By Alex Kirby
With population increasing and food demand far outstripping supply, the Sahel is vulnerable to a new humanitarian crisis − and researchers warn that rising temperatures will only make matters worse.
LONDON, 20 October, 2014 − The Sahel, the arid belt of land that stretches from the Atlantic to the Red Sea and separates the Sahara desert from the African savanna, is no stranger to drought and famine.
Now scientists in Sweden say the Sahel faces another humanitarian crisis even than in the recent past − with the changing climate partly responsible.
Writing in the journal Environmental Research Letters, the researchers from Lund University say people in the Sahel need more food, animal feed and fuel every year. But demand, which has more than doubled over a recent 10-year period, is growing much faster than supply.
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Data from 22 countries shows the result: fewer resources per capita and a continued risk of famine in areas with low primary production – that is, the availability of carbon in the form of plant material for consumption as food, fuel and feed.
Human numbers are part of the reason. Between 2000 and 2010, the population of the Sahel grew from 367 million to 471 million people − an annual rise of 2.2% over the decade.
But crop production remained essentially unchanged, so the margin between supply and demand for primary production is shrinking every year, while the Sahel’s population is forecast to total nearly a billion people by 2050.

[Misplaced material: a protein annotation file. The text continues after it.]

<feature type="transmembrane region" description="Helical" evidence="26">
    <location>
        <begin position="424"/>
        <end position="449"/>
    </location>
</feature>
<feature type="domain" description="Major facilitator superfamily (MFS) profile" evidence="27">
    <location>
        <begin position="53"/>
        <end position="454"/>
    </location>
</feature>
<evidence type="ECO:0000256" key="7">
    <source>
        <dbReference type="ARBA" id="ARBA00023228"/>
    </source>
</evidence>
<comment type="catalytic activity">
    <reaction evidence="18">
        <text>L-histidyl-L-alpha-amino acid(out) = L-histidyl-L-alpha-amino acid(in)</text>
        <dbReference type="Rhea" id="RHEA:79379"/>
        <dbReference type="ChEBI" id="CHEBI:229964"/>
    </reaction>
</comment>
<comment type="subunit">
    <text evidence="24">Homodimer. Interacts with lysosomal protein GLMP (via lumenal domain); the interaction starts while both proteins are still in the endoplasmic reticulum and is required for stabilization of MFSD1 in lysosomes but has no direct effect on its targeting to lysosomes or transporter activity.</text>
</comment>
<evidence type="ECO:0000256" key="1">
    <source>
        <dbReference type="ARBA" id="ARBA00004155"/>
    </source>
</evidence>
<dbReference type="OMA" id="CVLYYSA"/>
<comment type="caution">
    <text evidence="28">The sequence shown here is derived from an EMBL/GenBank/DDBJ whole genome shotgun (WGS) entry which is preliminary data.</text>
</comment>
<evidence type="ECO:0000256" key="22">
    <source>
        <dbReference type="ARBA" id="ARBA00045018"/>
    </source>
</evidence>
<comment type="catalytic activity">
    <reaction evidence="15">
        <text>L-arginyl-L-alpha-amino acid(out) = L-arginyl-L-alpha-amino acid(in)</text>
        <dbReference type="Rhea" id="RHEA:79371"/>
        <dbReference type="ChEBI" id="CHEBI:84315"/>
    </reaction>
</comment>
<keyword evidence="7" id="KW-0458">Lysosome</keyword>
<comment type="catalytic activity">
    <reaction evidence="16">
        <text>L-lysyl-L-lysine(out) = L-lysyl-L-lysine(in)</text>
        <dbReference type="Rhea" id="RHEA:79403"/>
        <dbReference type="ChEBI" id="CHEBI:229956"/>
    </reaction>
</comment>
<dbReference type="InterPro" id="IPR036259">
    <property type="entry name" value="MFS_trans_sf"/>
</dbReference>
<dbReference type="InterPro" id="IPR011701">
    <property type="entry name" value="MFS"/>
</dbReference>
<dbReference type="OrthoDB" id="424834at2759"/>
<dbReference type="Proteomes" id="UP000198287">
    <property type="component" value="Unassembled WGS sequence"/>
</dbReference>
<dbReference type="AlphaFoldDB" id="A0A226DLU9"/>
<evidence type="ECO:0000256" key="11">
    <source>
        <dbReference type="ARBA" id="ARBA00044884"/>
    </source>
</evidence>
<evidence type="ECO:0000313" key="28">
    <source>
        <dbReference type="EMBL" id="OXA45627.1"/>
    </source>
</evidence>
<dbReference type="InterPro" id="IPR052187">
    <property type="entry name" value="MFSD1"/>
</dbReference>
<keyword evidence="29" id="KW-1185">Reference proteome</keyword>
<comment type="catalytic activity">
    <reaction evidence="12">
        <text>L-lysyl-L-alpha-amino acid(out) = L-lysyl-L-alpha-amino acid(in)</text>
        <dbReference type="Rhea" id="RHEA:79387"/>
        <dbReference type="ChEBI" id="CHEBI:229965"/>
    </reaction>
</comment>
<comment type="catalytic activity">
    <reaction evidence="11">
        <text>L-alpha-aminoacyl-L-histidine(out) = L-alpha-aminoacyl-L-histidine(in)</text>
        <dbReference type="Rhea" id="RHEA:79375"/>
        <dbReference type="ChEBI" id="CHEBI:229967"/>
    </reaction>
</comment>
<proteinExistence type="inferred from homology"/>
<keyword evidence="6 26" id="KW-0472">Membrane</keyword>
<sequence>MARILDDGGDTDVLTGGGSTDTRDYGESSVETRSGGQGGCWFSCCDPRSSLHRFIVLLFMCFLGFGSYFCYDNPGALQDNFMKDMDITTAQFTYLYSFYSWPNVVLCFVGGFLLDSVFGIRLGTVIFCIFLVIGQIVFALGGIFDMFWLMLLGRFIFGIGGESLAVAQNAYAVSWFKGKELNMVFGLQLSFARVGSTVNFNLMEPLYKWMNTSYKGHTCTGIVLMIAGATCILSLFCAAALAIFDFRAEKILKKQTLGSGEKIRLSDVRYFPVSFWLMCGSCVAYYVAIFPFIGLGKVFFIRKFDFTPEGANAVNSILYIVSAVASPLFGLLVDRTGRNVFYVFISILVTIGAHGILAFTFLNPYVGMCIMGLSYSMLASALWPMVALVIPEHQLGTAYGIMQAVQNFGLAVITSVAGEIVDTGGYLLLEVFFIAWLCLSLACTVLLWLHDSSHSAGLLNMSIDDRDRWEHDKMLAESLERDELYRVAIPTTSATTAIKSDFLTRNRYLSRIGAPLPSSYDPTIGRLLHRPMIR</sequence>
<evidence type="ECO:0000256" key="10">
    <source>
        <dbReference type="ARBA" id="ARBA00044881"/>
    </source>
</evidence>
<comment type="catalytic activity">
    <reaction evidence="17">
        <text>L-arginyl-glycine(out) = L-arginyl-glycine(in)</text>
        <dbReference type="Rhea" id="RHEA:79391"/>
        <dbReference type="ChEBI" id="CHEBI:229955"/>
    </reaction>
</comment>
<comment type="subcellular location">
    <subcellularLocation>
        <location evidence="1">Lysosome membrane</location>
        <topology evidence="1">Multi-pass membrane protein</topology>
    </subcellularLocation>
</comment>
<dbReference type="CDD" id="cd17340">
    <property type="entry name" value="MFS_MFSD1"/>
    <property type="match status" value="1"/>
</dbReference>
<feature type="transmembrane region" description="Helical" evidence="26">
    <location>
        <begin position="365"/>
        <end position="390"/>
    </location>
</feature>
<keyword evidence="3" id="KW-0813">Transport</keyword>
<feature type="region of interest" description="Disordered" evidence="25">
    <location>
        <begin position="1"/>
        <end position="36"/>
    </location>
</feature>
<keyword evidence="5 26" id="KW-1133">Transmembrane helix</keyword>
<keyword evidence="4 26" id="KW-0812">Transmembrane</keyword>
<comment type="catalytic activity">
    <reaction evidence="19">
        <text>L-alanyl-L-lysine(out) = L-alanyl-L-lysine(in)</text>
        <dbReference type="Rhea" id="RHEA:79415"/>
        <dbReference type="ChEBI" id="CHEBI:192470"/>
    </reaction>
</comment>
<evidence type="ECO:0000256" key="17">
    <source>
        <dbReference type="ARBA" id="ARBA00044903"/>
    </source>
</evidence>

Some studies suggest that modern plant strains can withstand the effects of drought better than traditional cultivars, although this was not a focus of the Lund team.
They were mainly concerned with the staple crops grown regionally − such as sorghum and millet, which are used as food for people, with the residues used as fodder for livestock − and with the dry woodlands that provide fuel.
They used remote analysis and satellite images to calculate annual crop production in the 22 countries they studied, and compared the figures with data on population growth and consumption of food, animal feed and fuel. This relationship helps to measure a region’s vulnerability.
The study shows that 19% of the Sahel’s total primary production in 2000 was consumed. Ten years later, consumption had increased to 41%.
It says several forecasts suggest that harvests will be reduced as a result of the higher air temperatures the region is now experiencing, even though climate change is predicted to result in the Sahel receiving more rain in future.
So, the researchers say, climate change can only increase the vulnerability of the Sahel.
Asked by the Climate News Network whether higher air temperatures alone were likely to cancel the gains from increased rainfall, one of the study’s authors, Hakim Abdi, a doctoral student in physical geography and ecosystem science at Lund, said: “The short answer is yes. Studies indicate that higher temperatures offset both increased rainfall and CO2 fertilisation.
“Additionally, a recent study found that increase in future rainfall in the Sahel, a region where the soil generally receives little nutrient input and is over-exploited, causes nutrient leaching, and hence induces nitrogen stress.
“When we were in our study site in North Kordofan in Sudan, the most common complaint we received from the villages we visited was the lack of water.
“I think that if a drought occurs with an impact that matches or exceeds the ones in 1972/73 or 1982/83, we will see serious consequences − worse impacts than past ones.” − Climate News Network